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Leap of Faith: Jaguar Dealers Hurting

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Leap of Faith

New Jaguar dealerships have hard time covering costs as automaker stuggles

By MARK RECHTIN | AUTOMOTIVE NEWS

AutoWeek | Published 02/07/06, 9:32 am et

When Jaguar told U.S. dealers in 2000 that its sales volume would double in several years, dealer Dennis Squitieri jumped at the chance to improve his fortunes.

Surrounded by affluent customers at his store in Bergen, N.J., he built a sister dealership in nearby Englewood. But the entry-level X-Type flopped, and Jaguar's sales went into free fall. Last year Jaguar's U.S. sales were down 50.3 percent compared with 2002. Likewise, Squitieri's sales of new Jaguars are down 40 percent at both stores, and he is propping up his profits with service, parts and used cars.

"We drank the Kool-Aid," Squitieri says. "We spent a lot of money on expansion, on adding capacity. But we also spent money in stupid places because we were growing."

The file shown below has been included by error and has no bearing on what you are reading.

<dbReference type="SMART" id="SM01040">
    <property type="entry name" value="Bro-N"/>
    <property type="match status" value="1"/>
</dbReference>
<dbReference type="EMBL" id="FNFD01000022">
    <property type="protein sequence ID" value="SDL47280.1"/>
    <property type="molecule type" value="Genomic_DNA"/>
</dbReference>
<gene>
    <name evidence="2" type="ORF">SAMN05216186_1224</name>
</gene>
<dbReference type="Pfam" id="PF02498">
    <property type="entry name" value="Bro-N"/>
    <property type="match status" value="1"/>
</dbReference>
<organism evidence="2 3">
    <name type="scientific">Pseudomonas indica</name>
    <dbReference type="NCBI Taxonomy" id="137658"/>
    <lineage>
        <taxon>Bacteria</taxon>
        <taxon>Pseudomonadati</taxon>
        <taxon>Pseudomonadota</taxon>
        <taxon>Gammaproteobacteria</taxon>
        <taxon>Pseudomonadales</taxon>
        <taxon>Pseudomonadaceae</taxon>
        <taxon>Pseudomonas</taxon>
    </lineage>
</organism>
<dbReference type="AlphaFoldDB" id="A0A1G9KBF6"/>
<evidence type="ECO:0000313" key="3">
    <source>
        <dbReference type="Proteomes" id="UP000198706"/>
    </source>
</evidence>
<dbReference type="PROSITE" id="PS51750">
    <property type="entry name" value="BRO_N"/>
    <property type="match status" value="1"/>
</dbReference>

Squitieri is far from alone. Many dealers jumped on the Jaguar bandwagon. In 1999, Jaguar had 130 dealerships; it has 177 now. And as Jaguar struggles to recreate itself as a smaller, more exclusive luxury brand, those new dealerships will have a hard time covering their costs.

While much of the sales decline followed Jaguar's decision to ease up on the unprofitable X-Type, all four Jaguar nameplates have seen sharp percentage declines. And the bad news is far from over, Jaguar executives said in recent interviews.

"It's going to be goddamn tough for the next two or three years," said Bibiana Boerio, managing director of Jaguar Cars Ltd. in the United Kingdom since mid-2004. Boerio, an American, was brought in to fix the company, which is saddled with high costs and plummeting sales of cars that lag behind the top luxury competition.

"We know our mistakes, and we know where we are going," she says.

Boerio says that Jaguar is "in rebuild mode," and that sales volumes will decline in 2006 and 2007. The redesigned 2007 XK coupe coming this spring should ease the pain, but it won't be enough by itself, Boerio acknowledges.

Jaguar is pinning its rebound on the redesigned S-Type, which arrives in the United States in spring 2008. Jaguar sold 8,897 S-Types in the United States in 2005, far from its 2000 peak of 24,507 units.

'Pressuring dealers'

When Jaguar dealers poured money into expanded stores, they weren't planning to become glorified used-car dealers and quick-lube merchants. But that's what they are counting on to keep the doors open.